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Freeing up and incentivising investor clients to increase property supply has been proposed as the answer to Australia’s rental crisis by the managing director of a national quantity surveying group.
Mike Mortlock (pictured above), who heads up MCG Quantity Surveyors, said the current proposed solutions were “‘disconnected from reality” and they ultimately needed to engage investors if they were to succeed.
“Private investors account for around 84% of all Australia’s rental accommodation. The fact landlord advocacy groups have been left out of most discussions and round tables beggars belief.”
Mortlock has proposed five strategies, including reducing financial regulation on investors. He said APRA was turning investors into “scapegoats for poor practices in the financial sector”.
“Investors face far more scrutiny when applying for loans. In addition they are asked to pay interest rates well above those applied to owner-occupiers – despite being historically at less risk of default.”
Mortlock said the fact that the cap applied to interest-only loans was another impost. “Opening up and lending more to investors would be hugely beneficial in stimulating rental supply,” he said.
Construction and depreciation incentives needed
Mortlock has proposed construction grants for investors to ensure more stock is available for rental and increasing the depreciation benefits available would help boost rental property numbers.
“Construction costs have risen in the past two years and are forecast to increase a further 4.3% to October this year – an impost amplified by interest rate increases.”
Mortlock said rising construction costs are starting to bite. Data released in January from the ABS shows an annual fall in dwelling commencements of 5.2% to September 2022.
“Incentivising new construction through grants has provide fruitful in the past – but they must be extended to include investors as well as new homebuyers,” he said.
Reinstated and improved depreciation benefits could also encourage investors not to put money elsewhere, being a low-impact way to help more people own and run an investment property.
“Accelerated depreciation or instant asset write-offs would help immensely. The government must also reinstate some of the deductions for second hand plant and equipment assets too.”
‘Systemic erosion of landlords’ rights’ a problem
The tide of regulation favouring tenants over landlords should also be turned, Mortlock said, with potentially 269,000 dwellings lost due to investors selling out and owner-occupiers buying.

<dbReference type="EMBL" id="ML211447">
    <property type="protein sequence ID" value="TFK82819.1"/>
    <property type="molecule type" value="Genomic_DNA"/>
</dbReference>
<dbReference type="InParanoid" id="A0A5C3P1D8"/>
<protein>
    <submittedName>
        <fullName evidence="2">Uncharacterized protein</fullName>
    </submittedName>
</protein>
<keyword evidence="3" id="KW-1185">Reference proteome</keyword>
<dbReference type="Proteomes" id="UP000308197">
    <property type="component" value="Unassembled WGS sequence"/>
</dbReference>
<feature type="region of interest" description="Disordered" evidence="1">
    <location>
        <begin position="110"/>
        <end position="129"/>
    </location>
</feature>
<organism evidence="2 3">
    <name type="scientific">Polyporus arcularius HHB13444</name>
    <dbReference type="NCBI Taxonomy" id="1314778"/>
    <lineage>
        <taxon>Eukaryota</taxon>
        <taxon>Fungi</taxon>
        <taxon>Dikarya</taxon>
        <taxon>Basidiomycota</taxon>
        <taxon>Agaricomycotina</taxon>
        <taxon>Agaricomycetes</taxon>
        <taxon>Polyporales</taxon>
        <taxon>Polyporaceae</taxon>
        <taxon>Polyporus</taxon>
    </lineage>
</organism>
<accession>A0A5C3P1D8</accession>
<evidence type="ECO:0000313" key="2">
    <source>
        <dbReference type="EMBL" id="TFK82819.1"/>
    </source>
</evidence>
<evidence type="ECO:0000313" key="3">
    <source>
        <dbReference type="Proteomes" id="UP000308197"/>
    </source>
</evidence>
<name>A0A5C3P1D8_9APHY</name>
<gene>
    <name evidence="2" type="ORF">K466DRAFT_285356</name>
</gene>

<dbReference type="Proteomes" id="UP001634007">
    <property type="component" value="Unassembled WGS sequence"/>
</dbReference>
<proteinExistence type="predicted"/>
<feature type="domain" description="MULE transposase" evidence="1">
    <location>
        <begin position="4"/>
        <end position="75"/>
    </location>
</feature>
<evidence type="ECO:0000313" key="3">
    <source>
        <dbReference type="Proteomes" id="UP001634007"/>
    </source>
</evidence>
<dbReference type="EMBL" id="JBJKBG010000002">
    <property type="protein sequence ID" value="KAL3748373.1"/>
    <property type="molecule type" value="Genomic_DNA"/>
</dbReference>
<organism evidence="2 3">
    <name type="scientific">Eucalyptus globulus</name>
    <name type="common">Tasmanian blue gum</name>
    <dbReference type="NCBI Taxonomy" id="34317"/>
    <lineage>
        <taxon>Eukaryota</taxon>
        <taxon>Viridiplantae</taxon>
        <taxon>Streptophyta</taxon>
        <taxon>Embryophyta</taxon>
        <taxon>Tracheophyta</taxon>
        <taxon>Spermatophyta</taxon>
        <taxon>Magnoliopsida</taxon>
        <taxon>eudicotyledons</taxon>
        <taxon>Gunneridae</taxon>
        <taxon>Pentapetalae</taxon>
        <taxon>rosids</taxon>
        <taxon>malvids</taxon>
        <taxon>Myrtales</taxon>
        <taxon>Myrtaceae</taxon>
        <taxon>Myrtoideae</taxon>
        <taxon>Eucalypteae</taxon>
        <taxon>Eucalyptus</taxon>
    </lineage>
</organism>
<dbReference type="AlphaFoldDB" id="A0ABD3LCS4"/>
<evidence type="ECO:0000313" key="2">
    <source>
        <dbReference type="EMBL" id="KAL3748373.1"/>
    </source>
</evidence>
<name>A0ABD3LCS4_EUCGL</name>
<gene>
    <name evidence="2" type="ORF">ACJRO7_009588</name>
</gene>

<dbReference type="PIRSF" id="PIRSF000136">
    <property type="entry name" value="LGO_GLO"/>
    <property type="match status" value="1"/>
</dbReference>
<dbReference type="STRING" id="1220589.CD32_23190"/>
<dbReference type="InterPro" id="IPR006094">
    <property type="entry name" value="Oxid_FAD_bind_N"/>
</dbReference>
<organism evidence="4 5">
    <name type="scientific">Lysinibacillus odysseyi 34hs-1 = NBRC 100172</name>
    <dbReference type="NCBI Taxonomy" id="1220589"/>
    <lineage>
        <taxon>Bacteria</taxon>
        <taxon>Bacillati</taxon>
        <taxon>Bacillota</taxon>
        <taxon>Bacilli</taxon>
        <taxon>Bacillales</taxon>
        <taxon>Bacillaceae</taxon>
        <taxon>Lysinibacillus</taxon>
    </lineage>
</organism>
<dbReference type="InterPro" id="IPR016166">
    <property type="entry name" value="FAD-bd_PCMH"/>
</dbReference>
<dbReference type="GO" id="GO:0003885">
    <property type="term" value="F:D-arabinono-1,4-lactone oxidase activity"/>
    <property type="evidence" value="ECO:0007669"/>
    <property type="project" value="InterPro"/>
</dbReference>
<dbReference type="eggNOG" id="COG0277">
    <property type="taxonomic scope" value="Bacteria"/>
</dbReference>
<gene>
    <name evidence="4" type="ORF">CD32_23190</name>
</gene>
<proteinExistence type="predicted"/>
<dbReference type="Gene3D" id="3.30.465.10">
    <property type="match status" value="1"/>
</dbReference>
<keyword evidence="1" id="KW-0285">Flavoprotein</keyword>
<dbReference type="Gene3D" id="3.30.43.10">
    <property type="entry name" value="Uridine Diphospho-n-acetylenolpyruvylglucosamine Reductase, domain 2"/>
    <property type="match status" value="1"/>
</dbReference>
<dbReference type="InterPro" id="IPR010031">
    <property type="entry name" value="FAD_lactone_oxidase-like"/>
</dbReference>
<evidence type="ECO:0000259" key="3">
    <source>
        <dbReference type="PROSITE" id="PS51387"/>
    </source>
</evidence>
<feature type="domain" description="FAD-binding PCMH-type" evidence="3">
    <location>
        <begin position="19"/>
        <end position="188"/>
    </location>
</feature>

Property Investment Professionals of Australia research found 6.7% of investors sold at least one property over the two years to August 2022, and 65% were bought by owner-occupiers.
“This exodus of investors has been driven in large part by the systematic erosion of landlords’ rights via changes to tenancy legislation. There have also been onerous changes around the ability to end tenancies and the tenant’s right to make structural changes to a property.
Mortlock argued these rules can substantially impact the financial wellbeing of investor clients, which directly disincentivises investor participation in the market and causes fewer rentals.
The decentralisation that Australia experienced during the pandemic could also be encouraged to continue, with signs that some people were beginning to move back to the major cities.
“A program of incentivising people to continue engaging with the regions would be a win-win,” Mortlock said. “It makes regional living more appealing for tenants seeking cheaper, more easily available rentals, while also stimulating these non-capital city economies.
“The same attention needs to be given to city-fringe suburbs. The fringes are where developable land is plentiful and affordable rental availability is more abundant. Town planning changes, improved commercial hubs, and investment in transport would deliver enormous benefits.”
Mortlock said that if the five strategies were implemented they would boost the availability of shelter and help alleviate rental stress.
“One per cent vacancy rates, monthly rent increases of 2% and long lines at rental open homes aren’t going away anytime soon if we stay on the current path.
“I applaud politicians and other groups for finally recognising we are in a crisis – albeit one that could have been eased in part by implementing the right policies years ago. There is now an appetite to act, but I believe the solutions suggested so far are all wrong.”
Originally Published: Ben Abbott | Australian Broker | 23 February 2023